What kind of ryokan is Ryokan Genhouin?
My husband and I visited Kyoto in mid-May in early summer when the cherry blossom season was over and the greenery was beautiful. We took the Shinkansen from Tokyo Station around 12:00 and arrived at Kyoto Station at 15:30.
Ryokan Genhouin, where we stayed this time, was built more than 100 years ago in the Higashiyama area by Count Yamashina, a member of the nobility, with a magnificent Japanese garden and a sukiya-style building covering an area of about 1,700㎡. This area was a special place that prospered as a vacation home for aristocrats and emperors. Within walking distance are some of Kyoto’s most famous spots, including Heian Shrine, Nanzenji Temple, Philosopher’s Path, and Ginkakuji Temple.
To get straight to the point, for those of us who like to stay in Japanese gardens and architecture created by Kyoto’s top gardeners and architects, this was a very valuable experience. There are few places in Japan where you can stay in an aristocratic mansion with such wonderful tradition and history.
A 20-minute cab ride from Kyoto Station took me to a quiet residential area overlooking the Higashiyama mountains, where the ryokan stands in a corner. Higashiyama mountain range in the background, the elegant Tsukiji wall surrounding the property, and the massive gate, all of which exuded a sense of the Yamashina family’s history and stature.
We got off the cab in front of a gate with a magnificent pine tree. At the gate, a beige curtain with an auspicious design was swaying in the breeze. As we passed through the noren, bells on the noren rang lightly. Above the noren was a shimenawa, a rope made of hemp, decorating the gate of the ryokan. We entered the main building, a sukiya-style architecture, through a wonderful, well-kept Japanese garden. Pulling back the lattice door, we entered the building and were greeted by a traditional aroma. From the moment we arrived here, we felt very refreshed and excited about our stay here.
A reception counter was decorated with crowns worn by court nobles, behind the counter was a gold folding screen-like painting, and the windows next to the reception counter was hung with prestigious traditional blinds. The Japanese garden seen through the traditional blinds was simply beautiful. When we visited, the pink azaleas were in full bloom.
Then next to the reception desk was a magnificent Japanese-style hall with Kyoto craftsmanship. As we took off our shoes and entered the hall, our eyes were taken by the beauty of the Japanese garden seen from the window. It was like a huge folding screen. The beauty of the garden was overwhelmingly beautiful and well calculated, while still looking natural.
The alcove in the hall was decorated with a traditional and historical hanging scroll used for festivals, and at the entrance of the hall, women’s robes colorfully decorated with the Yamashina family crest. Looking up at the ceiling, one could see a latticework of boards and slender square timbers made from a large tree several hundred years old, and the ceiling was decorated with chrysanthemum crests associated with the imperial family and paulownia crests of the nobility carved above the shoji doors and on the ceiling. Visitors can sense the vestiges of the residence where the Yamashina family’s viscounts lived.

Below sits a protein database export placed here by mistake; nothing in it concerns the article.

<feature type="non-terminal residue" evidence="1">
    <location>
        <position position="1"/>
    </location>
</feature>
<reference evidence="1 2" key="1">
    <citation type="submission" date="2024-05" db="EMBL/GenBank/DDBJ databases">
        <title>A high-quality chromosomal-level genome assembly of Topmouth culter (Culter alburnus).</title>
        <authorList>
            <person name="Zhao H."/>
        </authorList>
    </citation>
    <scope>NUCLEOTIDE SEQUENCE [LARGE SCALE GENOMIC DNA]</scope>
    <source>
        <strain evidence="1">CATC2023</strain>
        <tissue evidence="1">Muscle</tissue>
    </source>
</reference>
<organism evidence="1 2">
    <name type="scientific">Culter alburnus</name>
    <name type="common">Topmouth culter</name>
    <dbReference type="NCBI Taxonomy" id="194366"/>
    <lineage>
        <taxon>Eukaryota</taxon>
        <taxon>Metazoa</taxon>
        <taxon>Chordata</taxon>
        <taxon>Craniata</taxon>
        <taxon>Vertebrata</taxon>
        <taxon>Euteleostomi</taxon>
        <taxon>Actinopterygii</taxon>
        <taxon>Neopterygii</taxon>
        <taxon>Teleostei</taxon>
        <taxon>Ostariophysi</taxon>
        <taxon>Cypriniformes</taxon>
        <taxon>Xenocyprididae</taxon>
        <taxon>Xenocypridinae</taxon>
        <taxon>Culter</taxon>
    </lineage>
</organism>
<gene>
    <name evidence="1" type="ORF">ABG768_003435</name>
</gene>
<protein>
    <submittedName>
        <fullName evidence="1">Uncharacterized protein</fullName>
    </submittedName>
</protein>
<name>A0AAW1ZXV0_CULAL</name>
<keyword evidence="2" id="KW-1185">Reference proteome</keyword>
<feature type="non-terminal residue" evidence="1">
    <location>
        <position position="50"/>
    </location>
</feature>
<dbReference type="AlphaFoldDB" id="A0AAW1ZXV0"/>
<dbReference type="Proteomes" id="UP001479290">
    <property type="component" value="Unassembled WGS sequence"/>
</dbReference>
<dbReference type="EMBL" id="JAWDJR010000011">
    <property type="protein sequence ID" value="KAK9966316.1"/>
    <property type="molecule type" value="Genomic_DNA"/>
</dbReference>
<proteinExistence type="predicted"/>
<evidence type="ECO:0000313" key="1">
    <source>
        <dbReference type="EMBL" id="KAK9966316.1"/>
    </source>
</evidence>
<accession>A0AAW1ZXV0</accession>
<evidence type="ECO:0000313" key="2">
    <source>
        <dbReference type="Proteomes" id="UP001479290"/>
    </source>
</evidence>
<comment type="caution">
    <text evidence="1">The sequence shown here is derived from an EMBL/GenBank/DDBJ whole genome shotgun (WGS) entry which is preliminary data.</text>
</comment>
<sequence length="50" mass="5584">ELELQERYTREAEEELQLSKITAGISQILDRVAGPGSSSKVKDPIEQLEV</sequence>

When we were seated at our table, we were offered matcha green tea and sweet potato macaroons. The matcha was served in tea bowls decorated with the Yamashina family crest.
After a while, a staff member showed us to a room. This time, we stayed in a room called Emon, located on the first floor of the main building. Upon entering the room, we found ourselves in a Japanese-style room with 10 beautiful tatami mats that let in the soft sunlight through the trees, a large veranda called engawa with chairs and a table on the window side, and a view of a magnificent Japanese garden. The alcove of the room was decorated with chrysanthemum and bellflower ikebana, and in the corner was a lantern made of Japanese paper. It was a traditional Japanese room with a sophisticated ambience.
We especially loved the view from the engawa. We enjoyed gyokuro tea with square rice crackers prepared in the room and spent some time admiring the traditional Japanese garden with its beautiful fresh green maples and mosses. A stone basin right next to the engawa was poured slowly from a bamboo tube, and the sound of running water and chirping birds could be heard pleasantly.
When we came to our senses, it was already past 17:30. The sky was getting darker and darker, and the atmosphere became more solemn with each passing hour. The Japanese garden began to be illuminated by the faint light of the lanterns. The room was enveloped by the faint light through the shoji screens.
We left the ryokan before 18:00 and decided to have dinner at a famous tempura restaurant called Tempura Endo Okazakitei about a 15-minute walk away. We entered the restaurant through the black noren curtain, passed through the garden, opened a lattice door, and proceeded down a stone-paved corridor to find ourselves in a space with a chic Japanese-style interior. We sat at the counter seats and enjoyed freshly made tempura, which the chef deep-fried right in front of us. The crispy tempura, made with seasonal ingredients unique to Kyoto and deep fried by a skilled tempura chef, was truly superb. The budget ranged from JPY15,000 to JPY20,000 per person. It is recommended to make a reservation in advance as it is a popular restaurant.